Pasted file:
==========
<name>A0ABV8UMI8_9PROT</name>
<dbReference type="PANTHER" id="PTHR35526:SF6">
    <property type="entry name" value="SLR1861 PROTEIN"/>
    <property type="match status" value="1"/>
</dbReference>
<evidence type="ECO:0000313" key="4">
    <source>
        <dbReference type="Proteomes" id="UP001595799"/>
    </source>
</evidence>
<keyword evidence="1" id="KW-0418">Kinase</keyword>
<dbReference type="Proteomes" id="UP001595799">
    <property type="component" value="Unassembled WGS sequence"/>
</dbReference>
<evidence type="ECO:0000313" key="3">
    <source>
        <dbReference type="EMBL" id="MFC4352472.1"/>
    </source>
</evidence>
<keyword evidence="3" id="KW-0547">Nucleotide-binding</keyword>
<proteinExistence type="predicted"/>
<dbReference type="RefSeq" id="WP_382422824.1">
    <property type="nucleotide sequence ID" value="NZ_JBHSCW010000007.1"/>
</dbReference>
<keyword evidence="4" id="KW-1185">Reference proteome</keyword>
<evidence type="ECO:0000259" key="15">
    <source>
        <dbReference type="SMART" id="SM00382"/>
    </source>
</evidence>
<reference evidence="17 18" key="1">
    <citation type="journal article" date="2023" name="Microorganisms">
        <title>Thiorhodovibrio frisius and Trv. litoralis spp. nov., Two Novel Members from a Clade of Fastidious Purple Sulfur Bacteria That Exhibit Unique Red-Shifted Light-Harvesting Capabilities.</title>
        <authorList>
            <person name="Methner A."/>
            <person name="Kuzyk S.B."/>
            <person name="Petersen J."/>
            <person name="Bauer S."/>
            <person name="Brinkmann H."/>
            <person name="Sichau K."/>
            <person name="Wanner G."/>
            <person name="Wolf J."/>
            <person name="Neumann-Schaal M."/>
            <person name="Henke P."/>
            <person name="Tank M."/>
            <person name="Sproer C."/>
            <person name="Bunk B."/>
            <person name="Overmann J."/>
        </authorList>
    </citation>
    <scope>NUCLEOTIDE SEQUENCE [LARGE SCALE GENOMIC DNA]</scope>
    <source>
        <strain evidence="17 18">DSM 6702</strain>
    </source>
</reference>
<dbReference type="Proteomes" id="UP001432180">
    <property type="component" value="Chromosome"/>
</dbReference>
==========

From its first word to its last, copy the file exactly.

<name>A0ABV8UMI8_9PROT</name>
<dbReference type="PANTHER" id="PTHR35526:SF6">
    <property type="entry name" value="SLR1861 PROTEIN"/>
    <property type="match status" value="1"/>
</dbReference>
<evidence type="ECO:0000313" key="4">
    <source>
        <dbReference type="Proteomes" id="UP001595799"/>
    </source>
</evidence>
<keyword evidence="1" id="KW-0418">Kinase</keyword>
<dbReference type="Proteomes" id="UP001595799">
    <property type="component" value="Unassembled WGS sequence"/>
</dbReference>
<evidence type="ECO:0000313" key="3">
    <source>
        <dbReference type="EMBL" id="MFC4352472.1"/>
    </source>
</evidence>
<keyword evidence="3" id="KW-0547">Nucleotide-binding</keyword>
<proteinExistence type="predicted"/>
<dbReference type="RefSeq" id="WP_382422824.1">
    <property type="nucleotide sequence ID" value="NZ_JBHSCW010000007.1"/>
</dbReference>
<keyword evidence="4" id="KW-1185">Reference proteome</keyword>
<evidence type="ECO:0000259" key="15">
    <source>
        <dbReference type="SMART" id="SM00382"/>
    </source>
</evidence>
<reference evidence="17 18" key="1">
    <citation type="journal article" date="2023" name="Microorganisms">
        <title>Thiorhodovibrio frisius and Trv. litoralis spp. nov., Two Novel Members from a Clade of Fastidious Purple Sulfur Bacteria That Exhibit Unique Red-Shifted Light-Harvesting Capabilities.</title>
        <authorList>
            <person name="Methner A."/>
            <person name="Kuzyk S.B."/>
            <person name="Petersen J."/>
            <person name="Bauer S."/>
            <person name="Brinkmann H."/>
            <person name="Sichau K."/>
            <person name="Wanner G."/>
            <person name="Wolf J."/>
            <person name="Neumann-Schaal M."/>
            <person name="Henke P."/>
            <person name="Tank M."/>
            <person name="Sproer C."/>
            <person name="Bunk B."/>
            <person name="Overmann J."/>
        </authorList>
    </citation>
    <scope>NUCLEOTIDE SEQUENCE [LARGE SCALE GENOMIC DNA]</scope>
    <source>
        <strain evidence="17 18">DSM 6702</strain>
    </source>
</reference>
<dbReference type="Proteomes" id="UP001432180">
    <property type="component" value="Chromosome"/>
</dbReference>